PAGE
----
Marco knew the dove was right. He held the bird even closer to him, and when he reached home he found his mother sitting at the table, busily cleaning dandelion greens. She did not look up from her basket as she asked to see the bread. Marco, his hands trembling, placed the dove on the table.
“What is this?” came her started question. “Where is my bread for the Easter table?”
“Mamma,” he cried, “I gave your bread away because I wanted this beautiful dove. I know that I deserve to be punished.”
His mother reached out her arms and pulled Marco toward her. With her apron, she wiped the tears streaming down his face, and in a soft voice said, “You were wrong not to ask me first about the bird, but you told me the truth, and that is what matters. Come, Marco, we will make more dough.” Together they mixed the water, yeast, and flour until they had a mound of soft dough. Marco’s mother cut the dough in half and gave him a piece to form into his own loaf. Marco looked over at the dove, cooing softly nearby, and instead of making a loaf, he shaped his dough into a dove; his mother smiled and made hers the same.
Once more, Marco took the breads to the bakery. This time Gaetano did not need to put a C or M on the breads because they were the only ones shaped like doves. All the townspeople who had come to the panificio to pick up their loaves were curious about Marco’s bread, and so they waited until the golden-brown doves came out of the oven.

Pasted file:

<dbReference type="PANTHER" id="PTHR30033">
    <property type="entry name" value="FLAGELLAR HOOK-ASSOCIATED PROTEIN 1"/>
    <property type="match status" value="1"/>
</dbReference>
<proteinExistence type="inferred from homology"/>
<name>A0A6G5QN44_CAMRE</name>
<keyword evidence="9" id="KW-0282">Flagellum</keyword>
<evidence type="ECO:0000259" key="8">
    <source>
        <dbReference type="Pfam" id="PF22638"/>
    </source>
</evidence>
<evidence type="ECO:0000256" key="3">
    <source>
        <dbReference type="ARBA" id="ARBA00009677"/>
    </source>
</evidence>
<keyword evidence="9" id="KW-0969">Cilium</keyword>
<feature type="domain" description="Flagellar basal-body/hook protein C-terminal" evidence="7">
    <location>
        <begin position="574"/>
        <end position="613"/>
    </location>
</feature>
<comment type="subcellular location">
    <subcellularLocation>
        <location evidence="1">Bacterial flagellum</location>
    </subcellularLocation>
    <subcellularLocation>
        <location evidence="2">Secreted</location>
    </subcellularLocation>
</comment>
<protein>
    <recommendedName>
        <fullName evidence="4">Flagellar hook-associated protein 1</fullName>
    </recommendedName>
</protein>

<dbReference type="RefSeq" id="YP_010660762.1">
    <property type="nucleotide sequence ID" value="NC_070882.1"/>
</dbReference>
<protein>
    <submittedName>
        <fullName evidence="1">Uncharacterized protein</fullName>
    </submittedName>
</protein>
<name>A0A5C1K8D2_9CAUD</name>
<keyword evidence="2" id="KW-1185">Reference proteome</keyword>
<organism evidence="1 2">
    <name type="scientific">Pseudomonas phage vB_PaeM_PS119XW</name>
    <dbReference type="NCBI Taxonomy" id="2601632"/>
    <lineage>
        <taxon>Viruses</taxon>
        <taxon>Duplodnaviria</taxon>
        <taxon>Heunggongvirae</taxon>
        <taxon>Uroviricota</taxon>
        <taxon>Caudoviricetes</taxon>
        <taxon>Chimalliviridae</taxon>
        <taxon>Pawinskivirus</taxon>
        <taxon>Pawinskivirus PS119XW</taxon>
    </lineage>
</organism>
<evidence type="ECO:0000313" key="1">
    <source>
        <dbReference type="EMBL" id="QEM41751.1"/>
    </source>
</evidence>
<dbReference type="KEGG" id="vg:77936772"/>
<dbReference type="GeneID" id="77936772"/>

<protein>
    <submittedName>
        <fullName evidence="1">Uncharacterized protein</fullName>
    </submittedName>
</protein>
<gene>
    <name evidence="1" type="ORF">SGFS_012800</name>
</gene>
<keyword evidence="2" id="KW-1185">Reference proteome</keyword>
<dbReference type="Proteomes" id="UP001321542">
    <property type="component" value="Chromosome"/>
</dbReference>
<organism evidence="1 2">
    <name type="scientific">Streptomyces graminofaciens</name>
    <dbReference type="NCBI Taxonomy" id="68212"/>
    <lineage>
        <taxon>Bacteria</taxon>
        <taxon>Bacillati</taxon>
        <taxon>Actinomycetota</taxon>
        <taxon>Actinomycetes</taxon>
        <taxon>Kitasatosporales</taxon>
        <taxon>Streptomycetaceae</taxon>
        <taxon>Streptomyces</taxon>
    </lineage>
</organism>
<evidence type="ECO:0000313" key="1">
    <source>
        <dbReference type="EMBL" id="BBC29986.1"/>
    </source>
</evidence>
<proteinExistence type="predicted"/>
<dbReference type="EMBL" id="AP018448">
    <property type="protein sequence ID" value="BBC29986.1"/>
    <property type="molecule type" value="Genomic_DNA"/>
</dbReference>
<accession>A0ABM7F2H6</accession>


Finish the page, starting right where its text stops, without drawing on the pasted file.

“How beautiful!” everyone shouted, clapping their hands, and how clever. “We want to make a colomba too,” they all said. Marco was so happy that people liked his bread. He told them how to shape the dough and they hurried off to create their own.
That Easter was the best one Marco ever had. The table was full of good things to eat, roast lamb and potatoes, tender artichokes, Easter pie, and Marco’s bread. His mother said that it was the most beautiful bread she had ever seen, and every Easter from that time on, Marco, his mother, and all the townspeople always made their bread in the shape of a dove.
This page compliments of Marisa Ciceran